Diverse Challenges to A2K Activism: A Southern Perspective

When we participated the virtual round table more than a year and a half ago A2K was not a theme rallying those who worked on issues connected to access to knowledge in Sri Lanka. We, however, identified

The Foss movement

The Seeds movement and

The Anti-globalisation movement,

as active movements that had the potential for providing leadership to an A2K movement in Sri Lanka along with us, the Access to Knowledge Study Group at the Open University of Sri Lanka and to take the initiative to introduce and popularize the concept “access to knowledge”. Though we were in favour of defining A2K in the broadest possible sense to incorporate A2K issues that have nothing to do with IPR (still the main barrier to A2K within the context of Sri Lanka and the context of a majority of developing countries) for instance, questioning the marginalisation of informal knowledge in the face of formal knowledge and power at play in knowledge production, we confined ourselves to discuss A2K against the restrictions posed by IPR when we identified the above 3 movements as the potential partners of the A2K movement in Sri Lanka.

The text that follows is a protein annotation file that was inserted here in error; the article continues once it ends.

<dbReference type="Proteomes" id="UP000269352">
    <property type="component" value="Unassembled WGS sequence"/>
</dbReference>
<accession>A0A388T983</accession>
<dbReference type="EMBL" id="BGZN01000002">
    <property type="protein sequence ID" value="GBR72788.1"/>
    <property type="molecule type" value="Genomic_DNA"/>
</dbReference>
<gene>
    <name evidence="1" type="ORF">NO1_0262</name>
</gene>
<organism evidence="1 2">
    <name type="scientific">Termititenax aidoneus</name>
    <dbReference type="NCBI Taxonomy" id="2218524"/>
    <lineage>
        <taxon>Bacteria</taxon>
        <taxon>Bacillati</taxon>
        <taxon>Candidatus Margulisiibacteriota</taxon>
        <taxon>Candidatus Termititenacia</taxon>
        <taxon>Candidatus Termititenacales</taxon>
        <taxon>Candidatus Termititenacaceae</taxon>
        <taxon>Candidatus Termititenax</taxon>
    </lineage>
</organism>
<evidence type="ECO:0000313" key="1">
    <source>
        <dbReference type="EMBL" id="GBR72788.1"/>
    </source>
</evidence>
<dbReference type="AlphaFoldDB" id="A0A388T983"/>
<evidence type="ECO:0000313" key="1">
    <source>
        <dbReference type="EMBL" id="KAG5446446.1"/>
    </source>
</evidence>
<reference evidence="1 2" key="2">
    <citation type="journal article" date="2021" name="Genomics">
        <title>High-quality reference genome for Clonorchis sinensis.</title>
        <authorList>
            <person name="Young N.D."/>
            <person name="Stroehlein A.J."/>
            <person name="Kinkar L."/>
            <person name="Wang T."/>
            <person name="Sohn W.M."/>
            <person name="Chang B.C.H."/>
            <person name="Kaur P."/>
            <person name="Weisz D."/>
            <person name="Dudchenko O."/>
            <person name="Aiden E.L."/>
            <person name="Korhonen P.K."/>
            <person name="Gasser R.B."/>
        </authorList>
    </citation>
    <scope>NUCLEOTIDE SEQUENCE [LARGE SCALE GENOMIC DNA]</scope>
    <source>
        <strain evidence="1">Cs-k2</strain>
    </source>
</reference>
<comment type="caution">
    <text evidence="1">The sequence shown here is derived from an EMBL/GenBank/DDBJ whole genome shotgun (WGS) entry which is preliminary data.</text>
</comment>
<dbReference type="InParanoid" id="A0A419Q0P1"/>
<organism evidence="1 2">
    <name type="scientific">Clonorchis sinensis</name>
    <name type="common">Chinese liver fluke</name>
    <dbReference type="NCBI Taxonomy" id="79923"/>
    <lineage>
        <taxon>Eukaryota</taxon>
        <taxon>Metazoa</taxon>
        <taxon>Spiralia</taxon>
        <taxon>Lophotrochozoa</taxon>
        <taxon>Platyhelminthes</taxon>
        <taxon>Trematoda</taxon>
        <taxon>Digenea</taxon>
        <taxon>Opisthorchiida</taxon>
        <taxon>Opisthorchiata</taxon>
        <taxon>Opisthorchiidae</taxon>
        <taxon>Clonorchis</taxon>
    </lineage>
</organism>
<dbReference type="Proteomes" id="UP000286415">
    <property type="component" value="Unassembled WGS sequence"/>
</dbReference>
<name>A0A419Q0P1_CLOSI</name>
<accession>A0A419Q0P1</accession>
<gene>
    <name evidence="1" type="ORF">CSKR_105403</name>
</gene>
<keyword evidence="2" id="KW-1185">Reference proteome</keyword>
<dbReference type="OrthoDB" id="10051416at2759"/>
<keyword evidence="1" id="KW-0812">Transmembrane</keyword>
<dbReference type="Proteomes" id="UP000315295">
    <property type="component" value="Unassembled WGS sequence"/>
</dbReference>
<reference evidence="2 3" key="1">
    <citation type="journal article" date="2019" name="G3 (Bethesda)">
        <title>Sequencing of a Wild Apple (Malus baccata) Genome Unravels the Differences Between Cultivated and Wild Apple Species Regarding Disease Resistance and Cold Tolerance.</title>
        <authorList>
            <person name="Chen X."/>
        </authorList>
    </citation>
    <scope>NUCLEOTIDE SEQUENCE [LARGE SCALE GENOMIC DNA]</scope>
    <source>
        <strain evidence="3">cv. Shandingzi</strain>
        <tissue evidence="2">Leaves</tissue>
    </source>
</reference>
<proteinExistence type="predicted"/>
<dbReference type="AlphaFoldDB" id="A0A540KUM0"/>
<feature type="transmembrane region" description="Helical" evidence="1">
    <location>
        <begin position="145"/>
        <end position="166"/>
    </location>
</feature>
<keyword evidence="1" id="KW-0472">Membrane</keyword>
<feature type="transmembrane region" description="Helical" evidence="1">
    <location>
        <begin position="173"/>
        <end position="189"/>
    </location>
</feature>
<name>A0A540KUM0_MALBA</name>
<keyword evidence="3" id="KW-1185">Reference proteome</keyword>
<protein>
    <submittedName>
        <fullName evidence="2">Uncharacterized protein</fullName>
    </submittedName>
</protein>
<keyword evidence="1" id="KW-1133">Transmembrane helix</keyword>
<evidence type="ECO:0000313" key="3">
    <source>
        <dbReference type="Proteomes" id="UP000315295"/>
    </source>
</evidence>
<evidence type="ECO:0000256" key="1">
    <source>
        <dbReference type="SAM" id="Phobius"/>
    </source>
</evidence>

It is important to note very briefly what has happened during this last one and half years because that discussion itself would shed more light on A2K issues on the ground, and issues that would influence the emergence of an A2K movement. The seeds movement and anti-globalisation movements (to the extent that one can identify them as movements as we discussed at the virtual round table) have not been particularly active; this is not because the IPR related A2K issues have been resolved but because a diversion of funding that supported such movements to other countries after the conclusion of the war between the Sri Lankan government and the Tamil Tigers and also to other thematic areas such as climate change, postwar reconstruction, debt , social and cultural rights, etc. A few of the prominent Colombo-based NGOs that were active in seeds and anti-globalisation activism and there NGO/CBO network Island wide are struggling for survival. In contrast to that we see the expansion of FOSS initiatives in universities, the public sector and the private sector. The stricter implementation of the IPR law is the reason behind this. Software piracy is represented as a criminal activity and regular raids are conducted on software and VCD/DVD vendors and private institutions. A special unit has now being established at the Criminal Investigation Department to conduct these raids.